Brazil’s far-right president, Jair Bolsonaro, said criminals should “die in the streets like cockroaches” as part of his proposed legislation to shield police officers and citizens from being prosecuted for shooting alleged offenders.
Interested in Brazil?Add Brazil as an interest to stay up to date on the latest Brazil news, video, and analysis from ABC News.
In a controversial interview carried Monday on YouTube, Bolsonaro said he hoped Brazil's National Congress would approve his plan to expand a 1941 article in Brazil’s criminal code called “excludente de ilicitude,” or excluding unlawfulness.
“These guys are going to die in the streets like cockroaches,” Bolsonaro said, ”and that’s how it should be.”
But activists say the unusual criminal code already allows normally illegal acts to be deemed as legal under Brazilian law -- and there are fears that the proposed legislation would give even more power to police to kill without impunity.
“It will be a bloodshed, no question. It’s going to be a tragedy,” activist Tita de Paula told ABC News on Tuesday.
“We are already stigmatized,” said de Paula, who lives in Morro dos Prazeres, a favela in southern Rio de Janeiro. "We already have no way to address [these concerns]. What’s next for us? They will kill even more without distinction."
According to the Igarapé Institute, a Rio-based think tank, killings at the hands of police officers are at an all-time high. A study by the group found that police killings in Rio are at their highest point in two decades, with 434 killings by police in just the first three months of 2019.
But for Bolsonaro, the leader of the largest democracy in Latin America, Brazil has no other alternative to stop violence than to provide “legal cover” to police and other security officers so they can use lethal force in the line of duty without fear of prosecution.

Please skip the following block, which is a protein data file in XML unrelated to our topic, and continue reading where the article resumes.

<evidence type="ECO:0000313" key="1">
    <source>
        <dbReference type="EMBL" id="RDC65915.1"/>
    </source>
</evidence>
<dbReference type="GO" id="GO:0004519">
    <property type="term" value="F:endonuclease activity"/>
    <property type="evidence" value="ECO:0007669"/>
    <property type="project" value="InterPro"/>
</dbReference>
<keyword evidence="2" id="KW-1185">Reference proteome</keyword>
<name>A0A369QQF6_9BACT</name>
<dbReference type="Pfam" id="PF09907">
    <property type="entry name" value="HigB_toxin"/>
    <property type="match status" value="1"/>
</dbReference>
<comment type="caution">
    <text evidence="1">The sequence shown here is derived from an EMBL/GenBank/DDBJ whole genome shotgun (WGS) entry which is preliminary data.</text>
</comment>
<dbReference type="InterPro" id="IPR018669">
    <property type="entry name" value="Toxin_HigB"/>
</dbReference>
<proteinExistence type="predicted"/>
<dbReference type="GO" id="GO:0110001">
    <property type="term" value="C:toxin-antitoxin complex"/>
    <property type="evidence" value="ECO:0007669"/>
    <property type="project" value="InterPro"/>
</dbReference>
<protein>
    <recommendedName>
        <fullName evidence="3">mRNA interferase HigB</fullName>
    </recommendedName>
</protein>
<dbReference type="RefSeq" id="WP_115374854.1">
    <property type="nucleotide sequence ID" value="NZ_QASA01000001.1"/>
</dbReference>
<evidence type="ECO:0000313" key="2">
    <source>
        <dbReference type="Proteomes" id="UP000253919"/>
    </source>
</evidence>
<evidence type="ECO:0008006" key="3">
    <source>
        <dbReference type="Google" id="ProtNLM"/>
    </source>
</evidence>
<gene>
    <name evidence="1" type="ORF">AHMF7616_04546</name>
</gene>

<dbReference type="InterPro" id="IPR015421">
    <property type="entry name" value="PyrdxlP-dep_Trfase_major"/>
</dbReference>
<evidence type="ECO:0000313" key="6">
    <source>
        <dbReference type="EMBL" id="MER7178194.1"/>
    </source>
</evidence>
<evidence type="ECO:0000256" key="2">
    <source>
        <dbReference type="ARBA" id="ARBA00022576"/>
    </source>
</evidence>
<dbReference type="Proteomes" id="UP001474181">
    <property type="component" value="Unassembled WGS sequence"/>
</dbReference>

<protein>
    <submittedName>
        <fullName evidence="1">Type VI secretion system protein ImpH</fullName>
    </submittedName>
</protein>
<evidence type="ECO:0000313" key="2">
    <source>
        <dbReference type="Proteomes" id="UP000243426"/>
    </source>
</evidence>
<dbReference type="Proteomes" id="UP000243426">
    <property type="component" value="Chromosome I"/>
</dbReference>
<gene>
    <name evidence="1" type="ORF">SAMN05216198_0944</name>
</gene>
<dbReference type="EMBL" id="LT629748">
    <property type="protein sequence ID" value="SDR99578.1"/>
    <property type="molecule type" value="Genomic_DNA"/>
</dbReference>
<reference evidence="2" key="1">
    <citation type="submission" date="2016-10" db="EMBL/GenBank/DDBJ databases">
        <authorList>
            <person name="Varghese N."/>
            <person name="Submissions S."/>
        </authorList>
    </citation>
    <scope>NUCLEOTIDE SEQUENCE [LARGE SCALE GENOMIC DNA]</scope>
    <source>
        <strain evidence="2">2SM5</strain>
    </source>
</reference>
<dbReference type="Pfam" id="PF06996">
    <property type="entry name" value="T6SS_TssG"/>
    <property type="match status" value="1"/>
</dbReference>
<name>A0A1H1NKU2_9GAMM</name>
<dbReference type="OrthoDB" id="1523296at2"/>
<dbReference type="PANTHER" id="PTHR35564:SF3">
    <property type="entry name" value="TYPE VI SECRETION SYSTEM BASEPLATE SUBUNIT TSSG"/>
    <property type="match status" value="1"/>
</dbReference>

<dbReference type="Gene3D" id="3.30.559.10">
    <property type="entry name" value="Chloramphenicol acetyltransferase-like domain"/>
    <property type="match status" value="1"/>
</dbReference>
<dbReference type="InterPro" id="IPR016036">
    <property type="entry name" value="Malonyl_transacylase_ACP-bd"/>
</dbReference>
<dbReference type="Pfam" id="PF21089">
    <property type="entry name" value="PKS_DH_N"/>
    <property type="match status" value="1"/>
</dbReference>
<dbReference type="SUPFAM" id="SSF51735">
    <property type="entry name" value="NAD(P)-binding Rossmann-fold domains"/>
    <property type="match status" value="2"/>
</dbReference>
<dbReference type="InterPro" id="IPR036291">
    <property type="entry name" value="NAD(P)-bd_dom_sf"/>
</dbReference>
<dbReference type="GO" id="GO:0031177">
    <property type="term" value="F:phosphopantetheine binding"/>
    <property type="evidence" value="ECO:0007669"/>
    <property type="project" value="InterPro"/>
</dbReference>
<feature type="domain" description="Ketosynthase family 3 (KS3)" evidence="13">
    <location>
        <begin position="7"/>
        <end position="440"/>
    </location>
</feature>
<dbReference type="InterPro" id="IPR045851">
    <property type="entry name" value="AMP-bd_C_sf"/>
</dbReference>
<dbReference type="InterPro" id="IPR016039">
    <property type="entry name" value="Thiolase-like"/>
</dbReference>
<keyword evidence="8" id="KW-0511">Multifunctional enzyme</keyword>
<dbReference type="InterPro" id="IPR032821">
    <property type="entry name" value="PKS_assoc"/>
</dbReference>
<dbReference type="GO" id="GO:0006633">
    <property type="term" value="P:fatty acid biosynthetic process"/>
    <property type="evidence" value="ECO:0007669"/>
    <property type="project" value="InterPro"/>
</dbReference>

Luis Henrique Machado, a criminal lawyer in Brazil's capital city of Brasilia, told ABC News that he fears an escalation of violence.
"The extension of permitted illegal activities [under the ] law sounds very dangerous for Brazil," Machado said. "In the case of a police operation, if innocent people are killed, their families will have no chance to ask for investigation."
The government will have "no power to control the way police operate in vulnerable situations,” he added.
According to a survey by the Violence Monitor, a project developed by the University of São Paulo, the Brazilian Public Security Forum and the news website G1, the number of violent deaths across the country dropped by 24% in the first quarter of this year compared to the same period in 2018. The number of murders, however, remains high.